FAMILY THERAPY : Concepts, Process and Practice by Alan Carr – 2nd ed. pdf
a broad term given to a range of methods for working with families with various biopsychosocial difficulties. Within the broad cathedral of family therapy there is a wide variety of views on what types of problems are appropriately addressed by family therapy; who defines these problems; what constitutes family therapy practices; what type of theoretical rational undepins these practices; and what type of research supports the validity of these practices.
Some family therapists argue that all human problems are essentially relational and so family therapy is appropriate in all instances. Others argue that marital and family therapy are appropriate for specific relationship problems or as an adjunct to pharmacological treatment of particular conditions, such as schizophrenia.
Some family therapists argue that problems addressed in therapy are defined by clients, that is, parents, children or marital partners seeking help. Others argue that problems are best defined by professionals in terms of psychiatric diagnoses or statutory status, such as being a family in which child abuse has occurred and on an at-risk register, or being a person with an alcohol problem on probation.
With respect to practices, some family therapists invite all family members to all therapy sessions. Others conduct family therapy with individuals, by empowering them to manage their relationships with family members in more satisfactory ways. Still others have broadened family therapy so that it includes members of the wider professional and social network around the family, and may refer to this approach as ‘systemic practice’.
There are many theories of family therapy. Some focus on the role of the family in predisposing people to developing problems or in precipitating their difficulties.
Others focus on the role of the family in problem maintenance. But all family therapists highlight the role of the family in problem resolution. There is also considerable variability in the degree to which theories privilege the role of family patterns of interaction, family belief systems and narratives, and historical contextual and constitutional factors in the aetiology and maintenance of problems.
With respect to research, some family therapists argue that case studies or descriptive qualitative research provides adequate support for the efficacy of family therapy. On the other hand, some family therapists highlight the importance of quantitative results from controlled research trials in supporting the degree to which family therapy is effective in treating specific problems.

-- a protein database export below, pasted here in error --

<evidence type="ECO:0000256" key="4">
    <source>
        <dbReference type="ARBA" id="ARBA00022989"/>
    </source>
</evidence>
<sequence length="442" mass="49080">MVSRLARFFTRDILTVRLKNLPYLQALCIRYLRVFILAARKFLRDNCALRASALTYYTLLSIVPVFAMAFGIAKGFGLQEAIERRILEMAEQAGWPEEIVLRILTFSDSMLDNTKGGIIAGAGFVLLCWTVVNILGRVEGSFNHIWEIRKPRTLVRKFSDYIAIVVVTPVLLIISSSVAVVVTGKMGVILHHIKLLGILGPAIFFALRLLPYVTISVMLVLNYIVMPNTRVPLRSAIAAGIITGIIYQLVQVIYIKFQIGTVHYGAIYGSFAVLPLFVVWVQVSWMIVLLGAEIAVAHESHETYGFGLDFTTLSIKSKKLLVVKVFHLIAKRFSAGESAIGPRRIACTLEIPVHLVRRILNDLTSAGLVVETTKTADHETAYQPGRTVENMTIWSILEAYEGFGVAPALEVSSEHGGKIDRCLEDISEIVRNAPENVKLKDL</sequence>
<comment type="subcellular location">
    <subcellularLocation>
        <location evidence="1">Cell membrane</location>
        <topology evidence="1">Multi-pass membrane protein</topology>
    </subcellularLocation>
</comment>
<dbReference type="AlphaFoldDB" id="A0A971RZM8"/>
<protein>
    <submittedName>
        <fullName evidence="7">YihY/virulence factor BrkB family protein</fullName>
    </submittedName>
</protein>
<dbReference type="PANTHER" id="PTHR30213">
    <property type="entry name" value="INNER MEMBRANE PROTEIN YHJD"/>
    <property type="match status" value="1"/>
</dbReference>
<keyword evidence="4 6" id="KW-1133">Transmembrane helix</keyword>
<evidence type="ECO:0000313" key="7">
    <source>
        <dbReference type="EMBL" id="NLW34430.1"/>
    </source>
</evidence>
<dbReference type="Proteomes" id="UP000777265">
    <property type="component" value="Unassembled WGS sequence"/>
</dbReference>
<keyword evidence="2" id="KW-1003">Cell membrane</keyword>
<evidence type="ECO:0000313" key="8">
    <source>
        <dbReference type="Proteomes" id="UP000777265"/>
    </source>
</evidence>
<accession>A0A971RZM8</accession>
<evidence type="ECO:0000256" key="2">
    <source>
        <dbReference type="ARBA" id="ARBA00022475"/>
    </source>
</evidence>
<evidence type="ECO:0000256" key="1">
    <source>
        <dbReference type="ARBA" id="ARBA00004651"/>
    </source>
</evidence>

Within this volume, an integrative and developmental approach will be taken to family therapy, and where better to start than with a consideration of family problems across the lifecycle. Family problems occur across all stages of the lifecycle. Here are some examples:
• A six-year-old child whose parents cannot control him and who pushes his sister down the stairs.
• A 13-year-old girl who worries her parents because she will not eat and has lost much weight.
• A 19-year-old boy who believes he is being poisoned and refuses to take prescribed antipsychotic medication.
• A couple in their mid-30s who consistently argue and fight with each other.
• A blended family in which the parents have both previously been married and who have difficulties managing their children’s unpredictable and confusing behaviour.
• A family in which a parent has died prematurely and in which the 13-year-old has run away from home.
• A family in which a child is terminally ill and will not follow medical advice.
• A family with traditional values in which a teenager ‘comes out’ and declares that he is gay.
• A family in which both parents are unemployed and who have difficulty managing their children without getting into violent rows.
• A black family living in a predominantly white community, where the 16-year-old boy is involved in drug abuse in a delinquent peer group.
These are all complex cases that involve or affect all family members to a greater or lesser degree. A number of these cases also involve or affect members of the community in which the family lives. In some of the cases listed, other agencies, including schools, hospitals, social services, law enforcement, juvenile justice or probation, may be involved. Family therapy is a broad psychotherapeutic movement that offers conceptual frameworks for making sense of complex cases such as those listed here and entails approaches to clinical practice for helping families resolve complex problems.